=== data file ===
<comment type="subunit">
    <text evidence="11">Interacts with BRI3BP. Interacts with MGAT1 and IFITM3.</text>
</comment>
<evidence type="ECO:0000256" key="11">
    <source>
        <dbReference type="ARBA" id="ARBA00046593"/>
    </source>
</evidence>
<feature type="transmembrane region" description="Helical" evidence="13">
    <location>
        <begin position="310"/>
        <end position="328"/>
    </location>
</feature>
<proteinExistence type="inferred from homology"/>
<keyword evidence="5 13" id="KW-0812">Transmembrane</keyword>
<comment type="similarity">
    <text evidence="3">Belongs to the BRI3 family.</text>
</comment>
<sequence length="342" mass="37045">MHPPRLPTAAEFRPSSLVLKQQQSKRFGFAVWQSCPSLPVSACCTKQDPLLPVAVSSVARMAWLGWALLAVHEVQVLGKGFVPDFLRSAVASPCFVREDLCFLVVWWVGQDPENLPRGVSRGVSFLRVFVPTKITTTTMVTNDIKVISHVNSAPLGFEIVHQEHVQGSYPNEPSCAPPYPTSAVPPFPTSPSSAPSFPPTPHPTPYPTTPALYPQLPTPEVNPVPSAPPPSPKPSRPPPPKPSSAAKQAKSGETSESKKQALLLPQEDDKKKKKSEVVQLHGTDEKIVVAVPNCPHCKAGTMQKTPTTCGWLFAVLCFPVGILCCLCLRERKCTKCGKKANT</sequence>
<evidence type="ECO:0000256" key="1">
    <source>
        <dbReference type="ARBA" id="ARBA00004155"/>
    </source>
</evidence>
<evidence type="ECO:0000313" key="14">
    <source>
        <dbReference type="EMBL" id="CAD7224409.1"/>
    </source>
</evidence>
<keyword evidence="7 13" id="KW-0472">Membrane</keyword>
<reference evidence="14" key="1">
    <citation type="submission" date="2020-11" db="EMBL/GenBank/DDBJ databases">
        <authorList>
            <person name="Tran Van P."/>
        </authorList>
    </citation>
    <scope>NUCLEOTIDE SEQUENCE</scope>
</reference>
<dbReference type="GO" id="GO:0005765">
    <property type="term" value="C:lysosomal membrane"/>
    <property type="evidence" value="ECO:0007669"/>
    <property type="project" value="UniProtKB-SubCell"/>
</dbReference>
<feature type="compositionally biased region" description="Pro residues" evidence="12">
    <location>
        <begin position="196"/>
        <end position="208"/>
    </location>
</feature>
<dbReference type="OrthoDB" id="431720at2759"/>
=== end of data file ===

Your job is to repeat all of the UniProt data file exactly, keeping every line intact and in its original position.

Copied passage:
<comment type="subunit">
    <text evidence="11">Interacts with BRI3BP. Interacts with MGAT1 and IFITM3.</text>
</comment>
<evidence type="ECO:0000256" key="11">
    <source>
        <dbReference type="ARBA" id="ARBA00046593"/>
    </source>
</evidence>
<feature type="transmembrane region" description="Helical" evidence="13">
    <location>
        <begin position="310"/>
        <end position="328"/>
    </location>
</feature>
<proteinExistence type="inferred from homology"/>
<keyword evidence="5 13" id="KW-0812">Transmembrane</keyword>
<comment type="similarity">
    <text evidence="3">Belongs to the BRI3 family.</text>
</comment>
<sequence length="342" mass="37045">MHPPRLPTAAEFRPSSLVLKQQQSKRFGFAVWQSCPSLPVSACCTKQDPLLPVAVSSVARMAWLGWALLAVHEVQVLGKGFVPDFLRSAVASPCFVREDLCFLVVWWVGQDPENLPRGVSRGVSFLRVFVPTKITTTTMVTNDIKVISHVNSAPLGFEIVHQEHVQGSYPNEPSCAPPYPTSAVPPFPTSPSSAPSFPPTPHPTPYPTTPALYPQLPTPEVNPVPSAPPPSPKPSRPPPPKPSSAAKQAKSGETSESKKQALLLPQEDDKKKKKSEVVQLHGTDEKIVVAVPNCPHCKAGTMQKTPTTCGWLFAVLCFPVGILCCLCLRERKCTKCGKKANT</sequence>
<evidence type="ECO:0000256" key="1">
    <source>
        <dbReference type="ARBA" id="ARBA00004155"/>
    </source>
</evidence>
<evidence type="ECO:0000313" key="14">
    <source>
        <dbReference type="EMBL" id="CAD7224409.1"/>
    </source>
</evidence>
<keyword evidence="7 13" id="KW-0472">Membrane</keyword>
<reference evidence="14" key="1">
    <citation type="submission" date="2020-11" db="EMBL/GenBank/DDBJ databases">
        <authorList>
            <person name="Tran Van P."/>
        </authorList>
    </citation>
    <scope>NUCLEOTIDE SEQUENCE</scope>
</reference>
<dbReference type="GO" id="GO:0005765">
    <property type="term" value="C:lysosomal membrane"/>
    <property type="evidence" value="ECO:0007669"/>
    <property type="project" value="UniProtKB-SubCell"/>
</dbReference>
<feature type="compositionally biased region" description="Pro residues" evidence="12">
    <location>
        <begin position="196"/>
        <end position="208"/>
    </location>
</feature>
<dbReference type="OrthoDB" id="431720at2759"/>